“Take a complicated issue such as copyrights in the Digital Age. Throw in a generous helping of French politics and stir it with a dash of socialist ideology. The resulting concoction might not taste very good to executives of Apple Computer, and indeed could force the computer maker to change the way it does business in the Fifth Republic,” Arik Hesseldahl writes for BusinessWeek. “On Mar. 16, France’s National Assembly is expected to vote on legislation known as the author’s rights law. Among its many provisions, the bill calls for lightening the punishment on unauthorized downloads of copyrighted music.”
“If passed — which some say is unlikely — the legislation would also require digital music vendors like Apple, Vivendi Universal, and Virgin Megastores, which all operate music-download services in France, to sell music that is compatible with all media players. This provision would hit Apple particularly hard because the computer maker sells music that is compatible only with its own iPod player,” Hesseldahl writes.
“Apple doesn’t give a geographic breakdown of the results of its iTunes or iPod operations. Its overall European division reported a $174 million operating profit on sales of a little more than $1.2 billion in the most recent quarter. Apple sold more than 14 million iPod players around the world and 387,000 of its Macintosh computers in Europe in the same period. In February, Apple said it had sold 1 billion songs via its iTunes store over the course of its three-year history, though it hasn’t said how many of those were in France, home to 62 million people,” Hesseldahl writes. “If passed, the author’s rights law would be a hazard of doing business in the land of liberte, egalite, and fraternite — or in the case of Apple, a good reason not to.”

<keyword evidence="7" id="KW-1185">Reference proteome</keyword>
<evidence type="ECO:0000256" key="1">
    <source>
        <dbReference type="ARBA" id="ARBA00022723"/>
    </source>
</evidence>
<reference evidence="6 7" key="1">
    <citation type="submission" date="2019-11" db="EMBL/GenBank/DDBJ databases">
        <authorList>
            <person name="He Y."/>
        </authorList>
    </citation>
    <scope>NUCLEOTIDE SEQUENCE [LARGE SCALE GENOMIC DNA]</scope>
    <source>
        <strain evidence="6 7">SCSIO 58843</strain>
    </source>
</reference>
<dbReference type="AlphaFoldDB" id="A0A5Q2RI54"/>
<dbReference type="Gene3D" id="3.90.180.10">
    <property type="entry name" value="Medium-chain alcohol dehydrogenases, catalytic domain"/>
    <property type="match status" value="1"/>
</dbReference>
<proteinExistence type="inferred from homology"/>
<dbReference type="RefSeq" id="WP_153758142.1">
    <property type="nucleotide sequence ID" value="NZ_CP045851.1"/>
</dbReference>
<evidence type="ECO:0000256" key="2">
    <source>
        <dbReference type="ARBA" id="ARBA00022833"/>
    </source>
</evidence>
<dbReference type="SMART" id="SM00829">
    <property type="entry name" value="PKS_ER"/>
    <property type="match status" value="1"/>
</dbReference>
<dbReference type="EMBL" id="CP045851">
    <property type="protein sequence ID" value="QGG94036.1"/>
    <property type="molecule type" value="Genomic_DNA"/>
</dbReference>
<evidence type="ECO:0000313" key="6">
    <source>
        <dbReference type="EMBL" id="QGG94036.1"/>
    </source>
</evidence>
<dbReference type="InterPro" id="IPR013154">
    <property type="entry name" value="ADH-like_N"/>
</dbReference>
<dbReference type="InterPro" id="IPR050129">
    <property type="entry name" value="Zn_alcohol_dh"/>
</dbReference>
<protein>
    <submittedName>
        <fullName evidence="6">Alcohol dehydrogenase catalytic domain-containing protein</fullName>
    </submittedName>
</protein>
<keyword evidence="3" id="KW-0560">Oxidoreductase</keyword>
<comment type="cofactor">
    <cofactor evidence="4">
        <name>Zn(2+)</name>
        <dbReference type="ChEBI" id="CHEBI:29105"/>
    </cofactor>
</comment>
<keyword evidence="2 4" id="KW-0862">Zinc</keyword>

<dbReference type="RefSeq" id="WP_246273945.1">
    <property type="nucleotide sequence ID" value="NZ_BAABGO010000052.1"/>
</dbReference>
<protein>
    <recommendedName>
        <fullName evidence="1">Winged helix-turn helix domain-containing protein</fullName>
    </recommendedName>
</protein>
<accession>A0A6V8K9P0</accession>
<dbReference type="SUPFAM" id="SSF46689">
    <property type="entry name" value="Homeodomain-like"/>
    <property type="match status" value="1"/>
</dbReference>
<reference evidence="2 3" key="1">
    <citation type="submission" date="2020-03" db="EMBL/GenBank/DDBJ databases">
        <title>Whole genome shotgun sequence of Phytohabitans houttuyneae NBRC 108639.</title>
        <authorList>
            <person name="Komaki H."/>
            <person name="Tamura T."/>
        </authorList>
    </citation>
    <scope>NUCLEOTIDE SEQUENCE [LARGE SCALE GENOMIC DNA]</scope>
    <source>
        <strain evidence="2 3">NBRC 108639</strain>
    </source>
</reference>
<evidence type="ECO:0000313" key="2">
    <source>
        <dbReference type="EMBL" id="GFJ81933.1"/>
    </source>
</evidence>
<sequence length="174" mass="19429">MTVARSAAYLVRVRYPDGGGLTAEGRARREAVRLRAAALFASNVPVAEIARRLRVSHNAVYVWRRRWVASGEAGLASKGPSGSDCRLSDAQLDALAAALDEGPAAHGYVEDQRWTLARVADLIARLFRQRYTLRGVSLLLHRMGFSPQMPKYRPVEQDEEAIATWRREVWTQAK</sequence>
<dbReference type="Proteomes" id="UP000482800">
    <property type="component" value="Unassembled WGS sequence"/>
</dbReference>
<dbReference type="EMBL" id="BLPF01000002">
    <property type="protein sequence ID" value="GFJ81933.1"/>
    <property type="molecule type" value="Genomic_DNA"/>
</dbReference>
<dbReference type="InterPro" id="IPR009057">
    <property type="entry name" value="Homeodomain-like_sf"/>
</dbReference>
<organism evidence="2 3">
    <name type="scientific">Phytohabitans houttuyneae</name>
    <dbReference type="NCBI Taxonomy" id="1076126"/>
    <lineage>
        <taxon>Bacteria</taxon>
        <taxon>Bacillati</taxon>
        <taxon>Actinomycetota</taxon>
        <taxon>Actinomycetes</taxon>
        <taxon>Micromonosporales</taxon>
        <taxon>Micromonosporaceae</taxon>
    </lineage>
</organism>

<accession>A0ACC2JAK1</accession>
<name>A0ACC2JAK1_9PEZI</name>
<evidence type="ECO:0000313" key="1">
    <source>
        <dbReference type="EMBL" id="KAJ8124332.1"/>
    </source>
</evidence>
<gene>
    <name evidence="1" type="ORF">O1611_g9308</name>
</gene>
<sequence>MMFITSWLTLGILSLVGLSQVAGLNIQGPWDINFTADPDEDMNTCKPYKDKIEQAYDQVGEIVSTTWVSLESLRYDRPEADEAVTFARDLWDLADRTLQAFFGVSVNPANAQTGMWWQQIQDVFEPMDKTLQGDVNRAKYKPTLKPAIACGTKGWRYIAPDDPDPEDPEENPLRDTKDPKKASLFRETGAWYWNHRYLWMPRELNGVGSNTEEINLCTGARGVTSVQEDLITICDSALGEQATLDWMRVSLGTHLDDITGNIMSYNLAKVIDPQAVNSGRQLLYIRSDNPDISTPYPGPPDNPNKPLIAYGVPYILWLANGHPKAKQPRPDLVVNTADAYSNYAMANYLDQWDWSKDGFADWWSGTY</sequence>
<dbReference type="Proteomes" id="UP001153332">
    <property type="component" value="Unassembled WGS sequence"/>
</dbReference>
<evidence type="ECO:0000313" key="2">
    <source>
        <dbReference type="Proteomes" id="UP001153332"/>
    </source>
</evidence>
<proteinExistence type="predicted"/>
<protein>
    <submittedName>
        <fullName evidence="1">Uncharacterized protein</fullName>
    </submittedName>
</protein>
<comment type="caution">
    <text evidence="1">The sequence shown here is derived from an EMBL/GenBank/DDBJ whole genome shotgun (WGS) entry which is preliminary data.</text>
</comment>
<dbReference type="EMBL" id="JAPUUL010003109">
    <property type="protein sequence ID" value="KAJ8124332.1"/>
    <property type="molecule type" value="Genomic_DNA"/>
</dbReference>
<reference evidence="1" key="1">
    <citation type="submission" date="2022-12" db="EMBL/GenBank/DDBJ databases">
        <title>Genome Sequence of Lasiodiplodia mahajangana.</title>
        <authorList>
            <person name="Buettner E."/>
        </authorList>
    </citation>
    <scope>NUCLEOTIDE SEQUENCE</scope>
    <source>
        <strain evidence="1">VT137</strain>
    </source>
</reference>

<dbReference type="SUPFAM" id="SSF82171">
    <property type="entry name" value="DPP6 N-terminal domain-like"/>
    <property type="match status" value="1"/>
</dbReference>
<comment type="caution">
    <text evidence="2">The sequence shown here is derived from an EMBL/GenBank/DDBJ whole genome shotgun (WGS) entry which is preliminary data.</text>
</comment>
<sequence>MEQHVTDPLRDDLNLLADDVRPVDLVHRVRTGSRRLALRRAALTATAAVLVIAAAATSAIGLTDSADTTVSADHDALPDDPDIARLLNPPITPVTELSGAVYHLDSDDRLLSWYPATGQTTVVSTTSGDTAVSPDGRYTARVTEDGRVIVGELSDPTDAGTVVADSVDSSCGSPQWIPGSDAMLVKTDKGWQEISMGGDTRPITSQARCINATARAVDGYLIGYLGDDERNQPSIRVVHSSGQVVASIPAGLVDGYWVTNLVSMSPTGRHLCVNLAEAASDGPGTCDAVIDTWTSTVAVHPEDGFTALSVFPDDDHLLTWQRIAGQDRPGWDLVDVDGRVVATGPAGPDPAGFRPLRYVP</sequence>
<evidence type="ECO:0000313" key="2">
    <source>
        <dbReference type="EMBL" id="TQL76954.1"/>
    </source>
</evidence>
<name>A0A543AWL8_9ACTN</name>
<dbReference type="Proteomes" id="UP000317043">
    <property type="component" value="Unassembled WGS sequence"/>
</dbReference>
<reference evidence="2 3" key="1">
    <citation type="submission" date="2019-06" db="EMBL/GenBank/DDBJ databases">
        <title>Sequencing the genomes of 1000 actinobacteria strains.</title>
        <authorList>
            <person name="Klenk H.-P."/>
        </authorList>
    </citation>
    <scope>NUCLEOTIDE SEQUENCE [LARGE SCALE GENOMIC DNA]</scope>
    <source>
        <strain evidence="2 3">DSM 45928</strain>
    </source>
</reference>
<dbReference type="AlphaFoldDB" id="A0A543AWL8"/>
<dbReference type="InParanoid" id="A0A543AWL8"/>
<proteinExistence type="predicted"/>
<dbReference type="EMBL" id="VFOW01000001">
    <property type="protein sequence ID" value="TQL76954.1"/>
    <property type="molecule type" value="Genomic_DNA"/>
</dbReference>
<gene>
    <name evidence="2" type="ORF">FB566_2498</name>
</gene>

Full article here.
Yesterday, we covered an Agence France-Presse report that said that lawmakers from France’s ruling conservative party have blocked a move to legalize Internet downloading of movie and music files, after several days of sharp debate in parliament. We’ll have to wait for the official vote tomorrow to know for sure.
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Law that could have forced Apple to open iTunes Music Store to non-iPod devices blocked in France – March 14, 2006
French law would force Apple to open iTunes Music Store to non-iPod devices – March 13, 2006